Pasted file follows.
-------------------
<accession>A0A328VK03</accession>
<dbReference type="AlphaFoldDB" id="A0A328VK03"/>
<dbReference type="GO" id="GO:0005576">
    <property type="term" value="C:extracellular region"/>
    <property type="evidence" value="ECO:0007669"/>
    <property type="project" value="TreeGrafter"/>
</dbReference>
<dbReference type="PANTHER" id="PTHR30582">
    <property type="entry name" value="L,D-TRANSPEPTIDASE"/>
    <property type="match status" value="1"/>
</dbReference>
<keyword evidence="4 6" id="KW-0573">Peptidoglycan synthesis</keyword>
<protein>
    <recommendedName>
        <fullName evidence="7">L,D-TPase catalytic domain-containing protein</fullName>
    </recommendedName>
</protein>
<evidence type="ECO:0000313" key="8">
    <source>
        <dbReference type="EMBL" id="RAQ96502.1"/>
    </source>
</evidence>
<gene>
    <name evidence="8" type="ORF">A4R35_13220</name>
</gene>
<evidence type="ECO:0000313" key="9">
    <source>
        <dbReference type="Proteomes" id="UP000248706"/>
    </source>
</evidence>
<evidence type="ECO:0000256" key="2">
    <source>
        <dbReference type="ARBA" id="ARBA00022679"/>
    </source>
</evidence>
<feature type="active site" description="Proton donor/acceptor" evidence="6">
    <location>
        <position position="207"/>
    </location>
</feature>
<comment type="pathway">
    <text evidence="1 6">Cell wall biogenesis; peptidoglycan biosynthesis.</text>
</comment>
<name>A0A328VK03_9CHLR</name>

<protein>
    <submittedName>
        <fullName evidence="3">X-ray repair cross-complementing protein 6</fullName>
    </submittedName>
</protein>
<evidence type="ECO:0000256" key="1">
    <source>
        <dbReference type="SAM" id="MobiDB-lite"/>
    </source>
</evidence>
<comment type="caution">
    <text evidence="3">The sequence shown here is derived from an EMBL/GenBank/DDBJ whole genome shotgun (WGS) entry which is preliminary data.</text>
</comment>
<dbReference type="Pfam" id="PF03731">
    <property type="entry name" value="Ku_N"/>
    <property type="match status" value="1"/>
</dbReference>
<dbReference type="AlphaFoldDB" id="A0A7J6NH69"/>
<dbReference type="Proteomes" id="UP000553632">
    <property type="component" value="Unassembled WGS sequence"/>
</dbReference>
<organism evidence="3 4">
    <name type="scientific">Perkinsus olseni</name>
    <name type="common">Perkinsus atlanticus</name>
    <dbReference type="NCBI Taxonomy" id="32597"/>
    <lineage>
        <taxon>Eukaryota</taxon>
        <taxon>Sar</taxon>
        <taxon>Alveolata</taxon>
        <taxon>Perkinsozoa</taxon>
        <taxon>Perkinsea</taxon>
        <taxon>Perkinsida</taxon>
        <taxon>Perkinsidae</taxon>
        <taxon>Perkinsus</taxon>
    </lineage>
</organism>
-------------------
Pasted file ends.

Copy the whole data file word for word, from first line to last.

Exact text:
<accession>A0A328VK03</accession>
<dbReference type="AlphaFoldDB" id="A0A328VK03"/>
<dbReference type="GO" id="GO:0005576">
    <property type="term" value="C:extracellular region"/>
    <property type="evidence" value="ECO:0007669"/>
    <property type="project" value="TreeGrafter"/>
</dbReference>
<dbReference type="PANTHER" id="PTHR30582">
    <property type="entry name" value="L,D-TRANSPEPTIDASE"/>
    <property type="match status" value="1"/>
</dbReference>
<keyword evidence="4 6" id="KW-0573">Peptidoglycan synthesis</keyword>
<protein>
    <recommendedName>
        <fullName evidence="7">L,D-TPase catalytic domain-containing protein</fullName>
    </recommendedName>
</protein>
<evidence type="ECO:0000313" key="8">
    <source>
        <dbReference type="EMBL" id="RAQ96502.1"/>
    </source>
</evidence>
<gene>
    <name evidence="8" type="ORF">A4R35_13220</name>
</gene>
<evidence type="ECO:0000313" key="9">
    <source>
        <dbReference type="Proteomes" id="UP000248706"/>
    </source>
</evidence>
<evidence type="ECO:0000256" key="2">
    <source>
        <dbReference type="ARBA" id="ARBA00022679"/>
    </source>
</evidence>
<feature type="active site" description="Proton donor/acceptor" evidence="6">
    <location>
        <position position="207"/>
    </location>
</feature>
<comment type="pathway">
    <text evidence="1 6">Cell wall biogenesis; peptidoglycan biosynthesis.</text>
</comment>
<name>A0A328VK03_9CHLR</name>

<protein>
    <submittedName>
        <fullName evidence="3">X-ray repair cross-complementing protein 6</fullName>
    </submittedName>
</protein>
<evidence type="ECO:0000256" key="1">
    <source>
        <dbReference type="SAM" id="MobiDB-lite"/>
    </source>
</evidence>
<comment type="caution">
    <text evidence="3">The sequence shown here is derived from an EMBL/GenBank/DDBJ whole genome shotgun (WGS) entry which is preliminary data.</text>
</comment>
<dbReference type="Pfam" id="PF03731">
    <property type="entry name" value="Ku_N"/>
    <property type="match status" value="1"/>
</dbReference>
<dbReference type="AlphaFoldDB" id="A0A7J6NH69"/>
<dbReference type="Proteomes" id="UP000553632">
    <property type="component" value="Unassembled WGS sequence"/>
</dbReference>
<organism evidence="3 4">
    <name type="scientific">Perkinsus olseni</name>
    <name type="common">Perkinsus atlanticus</name>
    <dbReference type="NCBI Taxonomy" id="32597"/>
    <lineage>
        <taxon>Eukaryota</taxon>
        <taxon>Sar</taxon>
        <taxon>Alveolata</taxon>
        <taxon>Perkinsozoa</taxon>
        <taxon>Perkinsea</taxon>
        <taxon>Perkinsida</taxon>
        <taxon>Perkinsidae</taxon>
        <taxon>Perkinsus</taxon>
    </lineage>
</organism>